Gerstner et al v. Sebig, LLC et al

Filing 35

ORDER granting 16 motion to dismiss ; denying 28 motion to remove counsel. Signed by District Judge Ortrie D. Smith on 12/04/2009. (Will-Fees, Eva)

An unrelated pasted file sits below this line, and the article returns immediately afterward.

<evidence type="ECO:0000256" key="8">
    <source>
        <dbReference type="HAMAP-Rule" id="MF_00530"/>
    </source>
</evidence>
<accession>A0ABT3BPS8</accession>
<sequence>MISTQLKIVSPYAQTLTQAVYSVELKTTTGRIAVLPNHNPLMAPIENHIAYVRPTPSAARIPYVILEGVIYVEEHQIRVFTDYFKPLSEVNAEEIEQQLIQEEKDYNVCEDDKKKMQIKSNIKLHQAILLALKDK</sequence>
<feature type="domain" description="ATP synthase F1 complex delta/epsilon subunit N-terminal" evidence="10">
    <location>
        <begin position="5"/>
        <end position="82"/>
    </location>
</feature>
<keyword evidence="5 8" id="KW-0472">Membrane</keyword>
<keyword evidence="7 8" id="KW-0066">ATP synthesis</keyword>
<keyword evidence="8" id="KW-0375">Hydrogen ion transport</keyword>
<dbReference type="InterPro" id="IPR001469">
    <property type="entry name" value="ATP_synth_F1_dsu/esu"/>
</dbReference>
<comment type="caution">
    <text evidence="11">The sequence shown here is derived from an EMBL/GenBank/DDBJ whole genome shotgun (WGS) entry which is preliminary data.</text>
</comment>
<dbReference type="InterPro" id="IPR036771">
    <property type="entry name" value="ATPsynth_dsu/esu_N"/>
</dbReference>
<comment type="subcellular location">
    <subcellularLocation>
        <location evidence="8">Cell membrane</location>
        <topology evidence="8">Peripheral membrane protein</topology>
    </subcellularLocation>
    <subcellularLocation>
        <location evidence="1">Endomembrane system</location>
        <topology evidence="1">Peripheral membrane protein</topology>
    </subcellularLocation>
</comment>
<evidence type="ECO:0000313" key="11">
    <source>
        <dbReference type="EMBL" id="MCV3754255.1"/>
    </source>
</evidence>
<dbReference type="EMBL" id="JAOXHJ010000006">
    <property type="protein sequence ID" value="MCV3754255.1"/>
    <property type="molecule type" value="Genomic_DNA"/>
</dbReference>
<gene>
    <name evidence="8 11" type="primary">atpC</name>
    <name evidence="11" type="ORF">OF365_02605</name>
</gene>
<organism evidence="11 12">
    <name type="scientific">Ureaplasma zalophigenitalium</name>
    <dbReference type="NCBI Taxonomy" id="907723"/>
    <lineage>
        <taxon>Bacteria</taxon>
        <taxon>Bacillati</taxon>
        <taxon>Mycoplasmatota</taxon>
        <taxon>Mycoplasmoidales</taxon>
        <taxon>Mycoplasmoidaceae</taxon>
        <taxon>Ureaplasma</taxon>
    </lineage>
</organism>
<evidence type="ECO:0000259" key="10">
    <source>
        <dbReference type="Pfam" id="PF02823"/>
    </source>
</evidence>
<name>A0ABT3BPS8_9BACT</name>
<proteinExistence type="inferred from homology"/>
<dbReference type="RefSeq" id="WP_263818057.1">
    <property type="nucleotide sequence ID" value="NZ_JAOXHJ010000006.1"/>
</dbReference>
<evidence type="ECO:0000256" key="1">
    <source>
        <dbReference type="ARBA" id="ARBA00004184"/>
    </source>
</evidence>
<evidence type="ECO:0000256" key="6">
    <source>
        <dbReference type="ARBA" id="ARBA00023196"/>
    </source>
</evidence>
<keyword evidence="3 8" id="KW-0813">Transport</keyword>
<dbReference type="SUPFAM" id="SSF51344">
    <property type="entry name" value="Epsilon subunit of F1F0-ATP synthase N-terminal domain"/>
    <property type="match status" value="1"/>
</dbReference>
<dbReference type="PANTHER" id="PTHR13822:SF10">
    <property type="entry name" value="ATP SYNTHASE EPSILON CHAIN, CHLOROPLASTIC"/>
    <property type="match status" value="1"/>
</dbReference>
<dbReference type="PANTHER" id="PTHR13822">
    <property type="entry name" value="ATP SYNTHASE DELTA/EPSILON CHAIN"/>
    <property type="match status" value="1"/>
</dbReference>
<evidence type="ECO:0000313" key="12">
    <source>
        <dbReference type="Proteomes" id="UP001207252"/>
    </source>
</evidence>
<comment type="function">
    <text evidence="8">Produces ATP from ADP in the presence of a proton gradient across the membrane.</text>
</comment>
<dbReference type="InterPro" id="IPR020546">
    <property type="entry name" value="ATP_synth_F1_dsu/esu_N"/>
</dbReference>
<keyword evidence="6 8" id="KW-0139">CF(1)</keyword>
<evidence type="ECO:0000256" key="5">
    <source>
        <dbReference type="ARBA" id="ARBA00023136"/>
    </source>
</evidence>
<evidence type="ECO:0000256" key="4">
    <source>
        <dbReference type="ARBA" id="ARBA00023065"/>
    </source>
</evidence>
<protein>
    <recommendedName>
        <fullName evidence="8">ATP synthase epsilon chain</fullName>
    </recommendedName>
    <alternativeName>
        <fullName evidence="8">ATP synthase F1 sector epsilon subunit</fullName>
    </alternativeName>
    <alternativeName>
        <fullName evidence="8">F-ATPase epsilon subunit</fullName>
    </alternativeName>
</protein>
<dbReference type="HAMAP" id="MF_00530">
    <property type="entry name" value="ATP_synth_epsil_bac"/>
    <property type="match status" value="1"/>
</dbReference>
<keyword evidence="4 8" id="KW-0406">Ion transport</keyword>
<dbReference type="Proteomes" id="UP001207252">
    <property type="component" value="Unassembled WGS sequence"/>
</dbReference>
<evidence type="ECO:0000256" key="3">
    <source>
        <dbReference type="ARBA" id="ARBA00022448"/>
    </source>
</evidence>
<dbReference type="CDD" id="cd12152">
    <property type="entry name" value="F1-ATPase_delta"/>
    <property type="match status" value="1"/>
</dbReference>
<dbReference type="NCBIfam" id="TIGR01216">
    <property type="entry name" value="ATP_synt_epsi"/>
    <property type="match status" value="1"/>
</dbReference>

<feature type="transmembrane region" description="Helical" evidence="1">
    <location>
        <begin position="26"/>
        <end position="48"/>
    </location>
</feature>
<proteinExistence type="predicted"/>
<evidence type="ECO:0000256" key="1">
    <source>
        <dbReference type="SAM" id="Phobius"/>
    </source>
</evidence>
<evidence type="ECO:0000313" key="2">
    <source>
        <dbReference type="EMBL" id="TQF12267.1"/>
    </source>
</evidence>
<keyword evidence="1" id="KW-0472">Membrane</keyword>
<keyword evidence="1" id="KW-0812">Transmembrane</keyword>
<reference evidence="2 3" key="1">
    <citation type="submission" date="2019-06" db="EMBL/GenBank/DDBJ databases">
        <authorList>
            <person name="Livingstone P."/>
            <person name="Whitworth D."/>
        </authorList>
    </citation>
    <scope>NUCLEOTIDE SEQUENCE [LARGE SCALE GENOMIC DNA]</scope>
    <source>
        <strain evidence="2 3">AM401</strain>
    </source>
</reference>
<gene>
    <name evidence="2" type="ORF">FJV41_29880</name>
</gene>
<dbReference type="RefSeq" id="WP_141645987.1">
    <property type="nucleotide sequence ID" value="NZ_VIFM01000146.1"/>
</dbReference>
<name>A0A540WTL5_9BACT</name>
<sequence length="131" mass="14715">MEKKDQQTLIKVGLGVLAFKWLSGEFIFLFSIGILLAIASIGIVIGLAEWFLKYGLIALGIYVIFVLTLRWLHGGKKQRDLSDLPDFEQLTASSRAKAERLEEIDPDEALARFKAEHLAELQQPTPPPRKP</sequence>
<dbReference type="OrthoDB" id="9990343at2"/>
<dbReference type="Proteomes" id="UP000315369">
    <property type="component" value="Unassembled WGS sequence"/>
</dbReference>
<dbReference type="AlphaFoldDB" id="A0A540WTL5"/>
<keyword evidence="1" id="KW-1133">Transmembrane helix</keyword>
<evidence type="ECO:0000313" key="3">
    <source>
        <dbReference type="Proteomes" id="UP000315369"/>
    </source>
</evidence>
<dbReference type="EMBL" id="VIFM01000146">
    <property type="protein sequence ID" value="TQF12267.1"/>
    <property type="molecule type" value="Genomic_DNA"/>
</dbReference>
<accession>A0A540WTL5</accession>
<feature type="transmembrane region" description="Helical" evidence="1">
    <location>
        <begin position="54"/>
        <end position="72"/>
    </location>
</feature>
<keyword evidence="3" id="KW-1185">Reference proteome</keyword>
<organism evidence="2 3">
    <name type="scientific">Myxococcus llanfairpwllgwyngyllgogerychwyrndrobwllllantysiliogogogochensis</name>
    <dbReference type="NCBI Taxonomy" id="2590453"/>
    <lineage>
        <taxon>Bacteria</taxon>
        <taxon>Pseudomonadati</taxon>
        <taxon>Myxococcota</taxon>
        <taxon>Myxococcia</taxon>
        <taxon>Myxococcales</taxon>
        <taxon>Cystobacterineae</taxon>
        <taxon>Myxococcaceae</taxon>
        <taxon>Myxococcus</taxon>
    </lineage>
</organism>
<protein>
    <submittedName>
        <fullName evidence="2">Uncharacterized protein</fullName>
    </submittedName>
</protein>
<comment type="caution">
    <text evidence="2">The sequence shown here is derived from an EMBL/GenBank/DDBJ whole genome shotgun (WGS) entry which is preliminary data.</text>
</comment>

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IN THE UNITED STATES DISTRICT COURT FOR THE WESTERN DISTRICT OF MISSOURI ST. JOSEPH DIVISION BERNARD GERSTNER, et al., Plaintiffs, vs. SEBIG, LLC, et al., Defendants. ) ) ) ) ) ) ) ) ) Case No. 09-6088-CV-SJ-ODS ORDER AND OPINION GRANTING DEFENDANTS' MOTION TO DISMISS AND DENYING PLAINTIFF'S MOTION TO REMOVE COUNSEL Pending are Defendants' motion to dismiss (Doc. # 16) and Plaintiffs' motion to remove counsel (Doc. # 28). Plaintiffs' motion to remove counsel is denied. Defendants' motion to dismiss is granted. I. BACKGROUND Plaintiffs allege that Defendants Donald Roberts, Arlo W. Erickson, B. A. Schawinsky, and Pat Stewart formed Defendant Sebig, LLC, "for the primary purpose of investing in and developing real estate through investors." Plaintiffs claim that they had purchased a "security interest" in Sebig, LLC, and that they are either current or former "members" of the company. According to Plaintiffs, Defendants committed numerous violations of federal securities laws through the sale of the "security interest[s]" to Plaintiffs. Plaintiffs also assert that the Individual Defendants "totally mismanaged and were incompetent in the control, administration and operation of [Sebig, LLC]." Plaintiffs claim a right of recovery for these alleged wrongs "pursuant to . . . 17 C.F.R. §240.10b-5 [sic] or SEC Rule 10-5 [sic]." Defendants filed a motion to dismiss, arguing that Plaintiffs failed to comply with the notice pleading requirements found in Rule 8(a)(2) as outlined in Bell Atlantic Corp. v. Twombly, 550 U.S. 544, 555 (2007). Defendants also argued that Plaintiffs' claims appeared to be for fraud and that­as such­the claims failed to meet the heightened pleading standard imposed by Rule 9(b). In addition, Defendants argued Plaintiffs' claims were precluded by a 3-year statute of limitations. Plaintiffs subsequently filed a motion to remove counsel claiming that the law firm representing Defendants had formerly represented a company called Selick, LLC. According to Plaintiffs, Selick, LLC's interests either are or were adverse to Sebig, LLC. Based on these allegedly conflicting interests, Plaintiffs argued that defense counsel should be disqualified from representing Defendants in this case. II. DISCUSSION The Court will first address Plaintiffs' motion to remove counsel. Thereafter, Defendants' motion to dismiss will be discussed. A. Motion to Remove Counsel Plaintiffs assert that defense counsels' former representation of Selick, LLC is adverse to its current representation of Sebig, LLC because Selick, LLC received property that was fraudulently transferred from Sebig, LLC. However, Plaintiffs' interests in this litigation are not being compromised by defense counsels' former representation of Selick, LLC. Plaintiffs have not demonstrated a conflict of interest that disqualifies defense counsel in this case, and Plaintiffs' motion to remove counsel is denied. B. Motion to Dismiss The liberal pleading standard created by the Federal Rules of Civil Procedure requires "a short and plain statement of the claim showing that the pleader is entitled to 2 relief." Erickson v. Pardus, 551 U.S. 89, 93 (2007) (per curiam) (quoting Fed. R. Civ. P. 8(a)(2)). "Specific facts are not necessary; the statement need only `give the defendant fair notice of what the . . . claim is and the grounds upon which it rests.'" Id. (citing Bell Atlantic Corp., 550 U.S. at 555). In ruling on a motion to dismiss, the Court "must accept as true all of the complaint's factual allegations and view them in the light most favorable to the Plaintiff[ ]." Stodghill v. Wellston School Dist., 512 F.3d 472, 476 (8th Cir. 2008). To survive a motion to dismiss, a complaint must contain sufficient factual matter, accepted as true, to state a claim to relief that is plausible on its face. A claim has facial plausibility when the plaintiff pleads factual content that allows the court to draw the reasonable inference that the defendant is liable for the misconduct alleged. The plausibility standard is not akin to a probability requirement, but it asks for more than a sheer possibility that a defendant has acted unlawfully. Where a complaint pleads facts that are merely consistent with a defendant's liability, it stops short of the line between possibility and plausibility of entitlement to relief. Ashcroft v. Iqbal, 129 S. Ct. 1937, 1949 (2009). In keeping with these principles a court considering a motion to dismiss can choose to begin by identifying pleadings that, because they are no more than conclusions, are not entitled to the assumption of truth. While legal conclusions can provide the framework of a complaint, they must be supported by factual allegations. When there are well-pleaded factual allegations, a court should assume their veracity and then determine whether they plausibly give rise to an entitlement to relief. Id. at 1950. Additionally, "[a] document filed pro se is to be liberally construed and a pro se complaint, however inartfully pleaded, must be held to less stringent standards than formal pleadings drafted by lawyers." Erickson, 551 U.S. at 94 (internal quotation marks and citations omitted). Liberally construed, Plaintiffs assert four counts federal securities violations and 3 one count alleging that the Individual Defendants mismanaged Sebig, LLC in violation of state law. The Court will first consider Plaintiffs' securities allegations1 before taking up Plaintiffs' state law claim. (1) Securities Allegations Plaintiffs first assert that Defendants sold unregistered securities in violation of 15 U.S.C. 77e. A private cause of action for a violation of 15 U.S.C. 77e is provided in 15 U.S.C. § 77l(a)(1). To establish a prima facie case for selling unregistered securities, a plaintiff must allege (1) the sale or offer to sell securities; (2) the absence of a registration statement covering the securities; and (3) the use of the mails or facilities of interstate commerce in connection with the sale or offer. See Raiford v. Buslease, Inc., 825 F.2d 351, 354 (11th Cir. 1987). Here, Plaintiffs appear to adequately plead the first two elements of this cause of action by claiming Defendants offered to sell them "[s]ecurity interests" in Sebig, LLC and that "[s]aid security offerings should have been pre-registered." However, in alleging the third element of their cause of action, Plaintiffs merely state that Defendants "employed a means or instrumentality of interstate commerce in connection with the offer and sale of said securities." This "[t]hreadbare recital[ ]" is insufficient to state a cause of action. Iqbal, 129 S. Ct. at 1949; Bell Atlantic Corp., 550 U.S. at 555 ("[A] formulaic recitation of the elements of a cause of action will not do."); Briehl v. General Motors Corp., 172 F.3d 623, 627 (1999) ("At the very least . . . the complaint must contain facts which state a claim as a matter of law and must not be conclusory.") Since Plaintiffs have failed to adequately plead their claim under 15 U.S.C. 77e, the claim must be dismissed. Defendants have not argued that Plaintiffs' membership interests in Sebig, LLC fail to meet the definition of "security" as defined by Congress. See 15 U.S.C. § 77b(a)(1); 15 U.S.C. § 78c(a)(10). Thus, for purposes of this motion to dismiss, the Court will assume­but does not hold­that Plaintiffs' interests in Sebig, LLC constitute securities subject to federal regulation. 4 1 Plaintiffs also seek to hold Defendants liable for allegedly acting as unregistered brokers in violation of 15 U.S.C. § 78o(a)(1). However, there is no private cause of action for a violation of this statute. See Brannan v. Eisenstein, 804 F.2d 1041, 1043 n.1 (8th Cir. 1986). Thus, this claim must be dismissed. Plaintiffs next claim is for fraud in the "[o]ffer and [s]ale of [s]ecurities." According to Plaintiffs, "Defendants used various fraudulent devices and schemes in the offer and sale of the securities of Sebig, LLC." Although Plaintiffs support this allegation by citing a federal statute that does not prohibit this type of securities fraud,2 the Court notes that 15 U.S.C. § 77q(a) generally prohibits any person from using interstate commerce or the mails to employ a device, scheme, or artifice to defraud in the offer or sale of a security. However, there is no private cause of action for a violation of 15 U.S.C. § 77q(a). See Brannan, 804 F.2d at 1043 n.1. Thus, Plaintiffs cannot recover for Defendants' alleged fraud in the offer and sale of securities. Plaintiffs' final securities allegation is that Defendants violated federal law3 by committing fraud in the "[p]urchase and sale" of securities. Fraud in the purchase and sale of securities is prohibited by 15 U.S.C. § 78j(b) and 17 C.F.R. § 240.10b­5.4 However, to adequately plead this claim, Plaintiffs were required to abide by the Private Securities Litigation Reform Act (PSLRA) and "specify each statement alleged to have been misleading, the reason or reasons why the statement is misleading, and, if an allegation regarding the statement or omission is made on information and belief . . . state with particularity all facts on which that belief is formed." 15 U.S.C. § 78u-4(b)(1). Plaintiffs cite 15 U.S.C. § 77a, which states, "This subchapter may be cited as the `Securities Act of 1933[].'" In support of their allegation, Plaintiffs reference 15 U.S.C. § 78(b), but there is no statute with this citation. Plaintiffs may have intended to cite 15 U.S.C. § 78b; however, this statute merely provides the reasons why Congress thought the Securities and Exchange Act of 1934 was necessary. Although Plaintiffs initially claimed that they were bringing all their claims pursuant to 17 C.F.R. § 240.10b-5, this is the only allegation that implicates that regulation. 5 4 3 2 In addition, Plaintiffs were required to "state with particularity facts giving rise to a strong inference that the defendant acted with the required state of mind." 15 U.S.C. § 78u4(b)(2). Here, Plaintiffs failed to allege any facts that satisfy 15 U.S.C. § 78u-4(b)(1) or (b)(2). Although Plaintiffs purportedly "do know that collectively certain illegal actions were committed," Plaintiffs admit that they cannot determine "[e]xactly which Defendant said what or did what . . . ." According to Plaintiffs, the evidence establishing fraud is "totally in possession of Defendants" and that "[w]hen the Plaintiffs complete extensive discovery, exact and specific allegations will be made by amending the Original Complaint." However, PSLRA clearly prevents Plaintiffs from being entitled to discovery based on the vague and nonspecific allegations of fraud in Plaintiffs' Complaint. Since Plaintiffs failed to comply with PSLRA's pleading requirements,5 this claim must be dismissed. See 15 U.S.C. § 78u-4(b)(3). Since Plaintiffs' claim for fraud in the purchase of securities is being dismissed, the Court is obligated to determine whether the parties have complied with Rule 11(b) of the Federal Rules of Civil Procedure and assess mandatory sanctions as appropriate. 15 U.S.C. § 78u-4(c). Although Plaintiffs failed to plead their claim with the proficiency one would expect from an experienced attorney, the Court finds no indication the claim was asserted for an improper purpose or without a reasonable belief that the claims would be supported by evidence. Thus, sanctions are unwarranted. 2. State Law Claim Plaintiffs claim the Individual Defendants "totally mismanaged and were incompetent in the control, administration and operation of [Sebig, LLC]." Plaintiffs provide no other allegations in support of this assertion. As such, Plaintiffs' state law Even if the PSLRA did not apply, Plaintiff's were nevertheless required to "state with particularity the circumstances constituting fraud" in alleging fraud in the purchase of securities. Fed. R. Civ. P. 9(b). The Court holds that vague and conclusory allegations in Plaintiffs' complaint also fail to meet this pleading standard. 6 5 cause of action must be dismissed because it fails to give Defendants fair notice of what the claim is and the grounds upon which it rests. III. CONCLUSION The Court holds that Plaintiffs have failed to demonstrate a conflict of interest necessitating the defense counsel's disqualification, and Plaintiffs' motion to remove counsel is denied. The Court further holds that Plaintiffs have failed to state a claim upon which relief can be granted. Thus, Defendants motion to dismiss is granted. IT IS SO ORDERED. /s/ Ortrie D. Smith ORTRIE D. SMITH, JUDGE DATE: December 4, 2009 UNITED STATES DISTRICT COURT 7